Giovanni Battista Danti and Paolo Guidotti
Leonardo da Vinci wasn't the only Renaissance man around to try his hand at flying. One of Leonardo's contemporaries, the Italian mathematician Giovanni Battista Danti, was one of the many men throughout the Middle Ages and Early Renaissance to mistakenly interpret the anatomy of birds and take the motion of flapping wings a little too far. Like many other before and after him, Giovanni simply glued feathers to his arms and moved them rapidly up and down, hoping the feathers had some physical property that aided the mechanics of flight. Unfortunately, trial flights by Lake Trasimeno only ended up in violent crashes on the roof of Saint Mary's Church.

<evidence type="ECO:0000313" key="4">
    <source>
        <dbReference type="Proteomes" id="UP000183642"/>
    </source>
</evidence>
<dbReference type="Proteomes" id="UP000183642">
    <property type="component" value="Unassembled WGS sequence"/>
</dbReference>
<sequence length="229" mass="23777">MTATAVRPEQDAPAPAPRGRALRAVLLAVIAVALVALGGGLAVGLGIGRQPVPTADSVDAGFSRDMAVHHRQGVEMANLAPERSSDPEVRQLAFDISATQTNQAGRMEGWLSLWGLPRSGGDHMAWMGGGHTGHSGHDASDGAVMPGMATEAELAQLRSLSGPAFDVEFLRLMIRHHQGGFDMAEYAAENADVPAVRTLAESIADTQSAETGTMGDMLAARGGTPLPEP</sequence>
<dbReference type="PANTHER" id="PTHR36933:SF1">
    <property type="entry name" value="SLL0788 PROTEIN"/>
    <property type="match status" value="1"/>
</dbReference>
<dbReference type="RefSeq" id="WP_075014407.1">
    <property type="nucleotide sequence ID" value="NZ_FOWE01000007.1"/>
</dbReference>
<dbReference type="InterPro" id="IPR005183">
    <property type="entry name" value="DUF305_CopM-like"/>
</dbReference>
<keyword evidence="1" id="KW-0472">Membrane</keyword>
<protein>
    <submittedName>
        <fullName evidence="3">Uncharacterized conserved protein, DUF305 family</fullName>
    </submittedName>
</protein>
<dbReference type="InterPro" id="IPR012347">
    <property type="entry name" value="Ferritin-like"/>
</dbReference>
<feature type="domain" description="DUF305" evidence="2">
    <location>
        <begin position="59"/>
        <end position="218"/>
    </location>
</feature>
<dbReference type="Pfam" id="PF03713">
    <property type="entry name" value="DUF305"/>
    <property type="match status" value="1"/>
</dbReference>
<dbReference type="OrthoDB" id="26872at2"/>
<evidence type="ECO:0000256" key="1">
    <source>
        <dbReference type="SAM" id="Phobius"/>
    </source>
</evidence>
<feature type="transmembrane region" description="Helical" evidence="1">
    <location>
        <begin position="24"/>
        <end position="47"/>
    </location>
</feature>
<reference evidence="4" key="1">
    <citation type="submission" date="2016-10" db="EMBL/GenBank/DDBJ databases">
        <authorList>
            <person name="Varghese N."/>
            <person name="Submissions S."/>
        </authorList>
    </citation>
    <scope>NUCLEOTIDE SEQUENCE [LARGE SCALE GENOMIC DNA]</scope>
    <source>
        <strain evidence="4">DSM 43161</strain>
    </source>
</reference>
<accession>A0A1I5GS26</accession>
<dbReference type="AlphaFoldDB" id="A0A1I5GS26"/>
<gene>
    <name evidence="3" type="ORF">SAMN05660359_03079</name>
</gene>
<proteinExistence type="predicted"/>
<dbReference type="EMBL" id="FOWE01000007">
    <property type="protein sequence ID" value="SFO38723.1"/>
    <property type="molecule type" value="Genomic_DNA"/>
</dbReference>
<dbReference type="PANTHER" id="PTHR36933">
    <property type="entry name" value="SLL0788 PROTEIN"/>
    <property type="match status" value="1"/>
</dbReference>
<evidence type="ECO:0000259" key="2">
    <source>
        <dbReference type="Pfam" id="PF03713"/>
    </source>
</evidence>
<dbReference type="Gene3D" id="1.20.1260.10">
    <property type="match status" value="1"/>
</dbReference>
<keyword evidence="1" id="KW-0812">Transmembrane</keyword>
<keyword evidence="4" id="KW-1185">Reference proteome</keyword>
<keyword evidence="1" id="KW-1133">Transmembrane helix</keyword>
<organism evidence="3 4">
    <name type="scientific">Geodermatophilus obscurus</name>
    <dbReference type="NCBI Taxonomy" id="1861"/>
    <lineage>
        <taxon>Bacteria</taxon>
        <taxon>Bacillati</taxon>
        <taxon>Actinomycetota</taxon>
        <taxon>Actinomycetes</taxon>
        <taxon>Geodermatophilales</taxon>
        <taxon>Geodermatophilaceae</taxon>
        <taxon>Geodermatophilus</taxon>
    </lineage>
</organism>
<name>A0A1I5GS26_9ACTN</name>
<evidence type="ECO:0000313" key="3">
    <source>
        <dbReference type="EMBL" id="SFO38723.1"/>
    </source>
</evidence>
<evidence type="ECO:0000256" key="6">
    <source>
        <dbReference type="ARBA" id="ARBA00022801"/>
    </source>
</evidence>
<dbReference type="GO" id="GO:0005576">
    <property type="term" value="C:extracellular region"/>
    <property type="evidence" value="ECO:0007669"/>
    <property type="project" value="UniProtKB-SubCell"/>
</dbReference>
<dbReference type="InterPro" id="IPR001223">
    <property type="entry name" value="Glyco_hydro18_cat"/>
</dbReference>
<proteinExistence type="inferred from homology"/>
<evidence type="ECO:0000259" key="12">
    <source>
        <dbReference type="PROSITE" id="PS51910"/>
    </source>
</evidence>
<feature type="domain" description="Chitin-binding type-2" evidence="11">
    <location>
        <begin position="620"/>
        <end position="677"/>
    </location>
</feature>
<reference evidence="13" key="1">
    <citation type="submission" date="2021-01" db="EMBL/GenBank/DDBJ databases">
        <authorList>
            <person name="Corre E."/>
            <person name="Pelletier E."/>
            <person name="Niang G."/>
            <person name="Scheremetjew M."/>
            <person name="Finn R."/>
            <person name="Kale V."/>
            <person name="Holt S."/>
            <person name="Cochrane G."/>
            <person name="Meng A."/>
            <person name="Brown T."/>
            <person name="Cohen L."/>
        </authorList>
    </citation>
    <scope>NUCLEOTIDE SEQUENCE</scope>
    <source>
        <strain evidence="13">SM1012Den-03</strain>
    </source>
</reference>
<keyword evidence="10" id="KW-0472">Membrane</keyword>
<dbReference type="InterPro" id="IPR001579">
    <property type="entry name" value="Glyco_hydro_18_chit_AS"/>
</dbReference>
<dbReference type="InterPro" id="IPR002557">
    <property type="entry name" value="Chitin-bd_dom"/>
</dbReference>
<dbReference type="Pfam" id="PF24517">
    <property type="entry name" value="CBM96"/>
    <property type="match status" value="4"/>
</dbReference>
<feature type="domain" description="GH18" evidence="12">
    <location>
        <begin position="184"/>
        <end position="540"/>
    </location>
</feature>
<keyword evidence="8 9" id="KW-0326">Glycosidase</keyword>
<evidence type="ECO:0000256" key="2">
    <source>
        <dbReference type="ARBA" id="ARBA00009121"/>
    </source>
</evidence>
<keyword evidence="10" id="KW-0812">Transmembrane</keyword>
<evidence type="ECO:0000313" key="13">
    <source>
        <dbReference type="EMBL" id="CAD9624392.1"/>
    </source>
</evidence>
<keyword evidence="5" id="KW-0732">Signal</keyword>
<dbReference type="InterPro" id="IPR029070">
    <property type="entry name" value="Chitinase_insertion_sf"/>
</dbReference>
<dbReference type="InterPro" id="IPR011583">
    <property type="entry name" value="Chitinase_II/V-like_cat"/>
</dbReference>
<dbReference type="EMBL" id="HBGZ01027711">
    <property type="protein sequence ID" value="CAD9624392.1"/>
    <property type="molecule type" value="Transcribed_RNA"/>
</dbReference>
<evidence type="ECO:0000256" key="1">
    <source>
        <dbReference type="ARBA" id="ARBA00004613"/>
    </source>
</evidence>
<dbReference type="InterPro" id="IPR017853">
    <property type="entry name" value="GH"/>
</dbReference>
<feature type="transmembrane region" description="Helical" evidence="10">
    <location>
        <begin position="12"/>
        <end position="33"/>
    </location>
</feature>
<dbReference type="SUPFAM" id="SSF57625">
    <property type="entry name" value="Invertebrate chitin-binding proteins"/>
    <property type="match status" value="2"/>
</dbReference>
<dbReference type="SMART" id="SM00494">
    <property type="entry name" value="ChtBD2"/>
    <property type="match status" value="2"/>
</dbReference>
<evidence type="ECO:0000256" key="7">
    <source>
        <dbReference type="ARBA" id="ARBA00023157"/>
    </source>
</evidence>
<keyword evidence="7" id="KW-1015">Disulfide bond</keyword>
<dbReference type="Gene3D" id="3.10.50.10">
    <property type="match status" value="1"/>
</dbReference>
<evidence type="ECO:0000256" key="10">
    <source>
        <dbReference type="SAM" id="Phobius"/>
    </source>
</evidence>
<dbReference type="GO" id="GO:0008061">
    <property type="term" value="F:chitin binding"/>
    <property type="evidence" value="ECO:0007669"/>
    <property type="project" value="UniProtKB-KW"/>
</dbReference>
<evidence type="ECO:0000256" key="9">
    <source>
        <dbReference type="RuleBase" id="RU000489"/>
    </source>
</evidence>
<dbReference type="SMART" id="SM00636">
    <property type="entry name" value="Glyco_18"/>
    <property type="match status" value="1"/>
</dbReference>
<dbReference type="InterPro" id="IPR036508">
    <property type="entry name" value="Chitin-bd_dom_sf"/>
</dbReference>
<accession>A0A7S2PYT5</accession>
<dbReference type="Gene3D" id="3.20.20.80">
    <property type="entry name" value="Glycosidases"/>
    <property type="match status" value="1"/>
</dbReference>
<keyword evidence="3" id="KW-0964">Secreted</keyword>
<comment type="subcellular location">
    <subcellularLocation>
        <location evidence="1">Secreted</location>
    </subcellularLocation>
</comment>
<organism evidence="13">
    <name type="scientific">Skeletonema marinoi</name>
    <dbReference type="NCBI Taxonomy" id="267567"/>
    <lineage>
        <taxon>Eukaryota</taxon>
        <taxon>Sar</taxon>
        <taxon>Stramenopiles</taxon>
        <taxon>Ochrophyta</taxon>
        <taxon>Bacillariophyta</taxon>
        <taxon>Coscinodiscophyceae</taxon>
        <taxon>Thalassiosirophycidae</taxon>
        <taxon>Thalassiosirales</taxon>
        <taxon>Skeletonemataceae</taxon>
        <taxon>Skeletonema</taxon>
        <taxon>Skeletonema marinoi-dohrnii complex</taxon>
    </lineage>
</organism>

Another Renaissance man, Paolo Guidotti, who lived about 100 years later than Leonardo and Giovanni, just couldn't let go of the bird's-wing theory. Constructing wings made of whalebone (once again, covered with feathers) and curved into shape using springs, Guidotti attempted a flight that lasted about 400 yards (366 meters) before falling through a roof and breaking his thigh. Like most others from his age, he concluded that painting was a safer, much more enjoyable art than aviation.
Leonardo, Giovanni and Paolo were all in their 50s when they attempted to fly, but the person who took the next leap of faith was much younger. Read on to learn about the painful truth.